Referring to his personality assessment he said her responses were valid and consistent, with an elevated score under “narcissistic”, “anti-social” and “histrionic”. “We often see it with people have a history of attachment difficulties,” he said. Referring to the impact of these scores on her capacity to parent, he said this was an individual who found it difficult to control her impulses, to plan ahead for others. What the children saw was inconsistency in care, an insecure base to leave from and return to.
Referring to the children, he said A had been “a very good parent” to her younger siblings. B was a “very extraordinary young man”, discussing very advanced subjects with him. He had a very close and loving relationship with his carer, which was a protective factor, though there was a concern that, due to her age, she would not be around for a prolonged period. He was lonely and socially isolated from his peers. D was “a very bubbly girl” but she would need therapeutic intervention for a long time, as she was very confused about the adults moving in and out of her life, especially her mother’s partners. He was concerned about her understanding of attachment to male figures, which could make her vulnerable to teen pregnancy later.
Asked about the mother’s capacity to change, he said the only thing we had to predict future behaviour was past behaviour. She did want to change, but the question was whether it was sustainable. The proof of the pudding would be the eating. She was going to find herself in therapy for quite some time. Before the children were returned to her care there would have to be significant change. Both A and B did not think their mother would be ready to care for them before they reached the age of 18, and they were probably right.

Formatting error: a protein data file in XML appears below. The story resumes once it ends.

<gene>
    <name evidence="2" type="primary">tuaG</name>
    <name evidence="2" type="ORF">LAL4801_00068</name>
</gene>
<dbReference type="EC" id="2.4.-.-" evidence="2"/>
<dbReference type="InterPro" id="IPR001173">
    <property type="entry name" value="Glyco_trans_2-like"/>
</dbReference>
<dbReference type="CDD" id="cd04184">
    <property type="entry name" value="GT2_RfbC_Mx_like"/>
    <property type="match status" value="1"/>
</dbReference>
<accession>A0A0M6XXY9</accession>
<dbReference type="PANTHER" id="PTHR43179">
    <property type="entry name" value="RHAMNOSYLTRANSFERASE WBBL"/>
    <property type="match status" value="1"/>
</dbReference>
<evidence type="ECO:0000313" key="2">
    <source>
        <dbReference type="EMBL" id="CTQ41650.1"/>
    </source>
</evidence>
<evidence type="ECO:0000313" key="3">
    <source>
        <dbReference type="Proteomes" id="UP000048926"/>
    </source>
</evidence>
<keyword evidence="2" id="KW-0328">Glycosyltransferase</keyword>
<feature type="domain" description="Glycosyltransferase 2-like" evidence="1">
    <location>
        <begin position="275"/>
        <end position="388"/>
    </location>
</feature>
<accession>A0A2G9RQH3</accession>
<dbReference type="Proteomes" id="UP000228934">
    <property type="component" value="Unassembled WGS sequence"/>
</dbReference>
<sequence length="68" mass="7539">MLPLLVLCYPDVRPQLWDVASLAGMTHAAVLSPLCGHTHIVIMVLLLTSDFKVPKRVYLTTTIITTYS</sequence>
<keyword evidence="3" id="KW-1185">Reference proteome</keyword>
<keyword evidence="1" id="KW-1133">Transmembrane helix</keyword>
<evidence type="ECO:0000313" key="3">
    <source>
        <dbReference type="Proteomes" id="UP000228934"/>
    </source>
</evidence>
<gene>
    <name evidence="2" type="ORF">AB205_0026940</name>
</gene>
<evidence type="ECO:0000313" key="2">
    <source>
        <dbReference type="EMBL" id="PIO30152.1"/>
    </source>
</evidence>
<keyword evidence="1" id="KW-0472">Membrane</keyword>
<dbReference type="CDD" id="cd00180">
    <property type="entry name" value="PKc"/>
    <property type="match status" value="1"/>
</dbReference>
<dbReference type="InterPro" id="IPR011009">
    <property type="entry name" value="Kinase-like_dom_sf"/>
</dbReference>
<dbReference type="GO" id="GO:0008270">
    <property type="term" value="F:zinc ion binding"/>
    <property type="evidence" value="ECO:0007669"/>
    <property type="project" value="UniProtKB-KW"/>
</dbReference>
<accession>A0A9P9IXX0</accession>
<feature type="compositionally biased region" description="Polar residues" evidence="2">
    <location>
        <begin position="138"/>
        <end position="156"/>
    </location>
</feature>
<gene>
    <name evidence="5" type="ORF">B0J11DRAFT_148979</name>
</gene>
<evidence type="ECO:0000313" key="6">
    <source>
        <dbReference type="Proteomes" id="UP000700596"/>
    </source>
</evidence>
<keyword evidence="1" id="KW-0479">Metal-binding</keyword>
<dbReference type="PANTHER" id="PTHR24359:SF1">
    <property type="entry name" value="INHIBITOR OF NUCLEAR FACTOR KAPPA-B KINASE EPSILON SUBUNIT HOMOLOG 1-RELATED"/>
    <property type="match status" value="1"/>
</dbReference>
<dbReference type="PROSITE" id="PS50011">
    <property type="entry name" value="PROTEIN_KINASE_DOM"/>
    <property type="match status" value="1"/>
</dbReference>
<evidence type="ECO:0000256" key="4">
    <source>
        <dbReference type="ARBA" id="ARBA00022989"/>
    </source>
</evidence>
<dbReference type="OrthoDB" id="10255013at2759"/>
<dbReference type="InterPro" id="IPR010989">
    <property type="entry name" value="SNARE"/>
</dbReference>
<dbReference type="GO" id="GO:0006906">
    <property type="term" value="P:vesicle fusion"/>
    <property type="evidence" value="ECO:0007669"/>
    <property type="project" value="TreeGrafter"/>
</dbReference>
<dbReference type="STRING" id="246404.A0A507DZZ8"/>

D’s foster mother gave evidence, saying she had two grown-up children, one of whom had children, and D got on well with them, joining them in trips to the cinema and swimming. She loved and missed her mother, which was normal. She said she would have no problem engaging with D’s therapy and up-skilling in relation to her parenting needs. “I’m very committed and she’s doing very well in school. It would traumatise her if she was moved,” she said.
The judge said he was satisfied the mother suffered from a personality order, a histrionic personality disorder, with a tendency towards an anti-social personality disorder. Having listened to all the evidence he thought it was in the best interests of all the children that they be taken into care until they were 18.
He said A needed help with her ADHD. B should have multi-factoral intelligence tests to establish whether he had special needs in school because of his intelligence. He also ordered him to be psychiatrically assessed in two years’ time and a therapeutic plan for him. D was emotionally insecure and may seek comfort from wherever it comes. Plans for her must be permanent, but he was not prepared to order that she be moved. He wanted a therapeutic plan for her too, and if there was any deviation from that plan she would be moved. Her stay with her foster-mother would be short if she did not cooperate with all therapeutic interventions. He said he also wanted care plans and therapeutic interventions for the two younger boys, with access at the discretion of the HSE.
He said he was adjourning the case of D for six months and wanted her therapeutic plan prioritised.
Addressing the mother, he said: “The court is not laying any blame on you. You have had a lot to cope with. You can change. If you do, I will review the situation again.”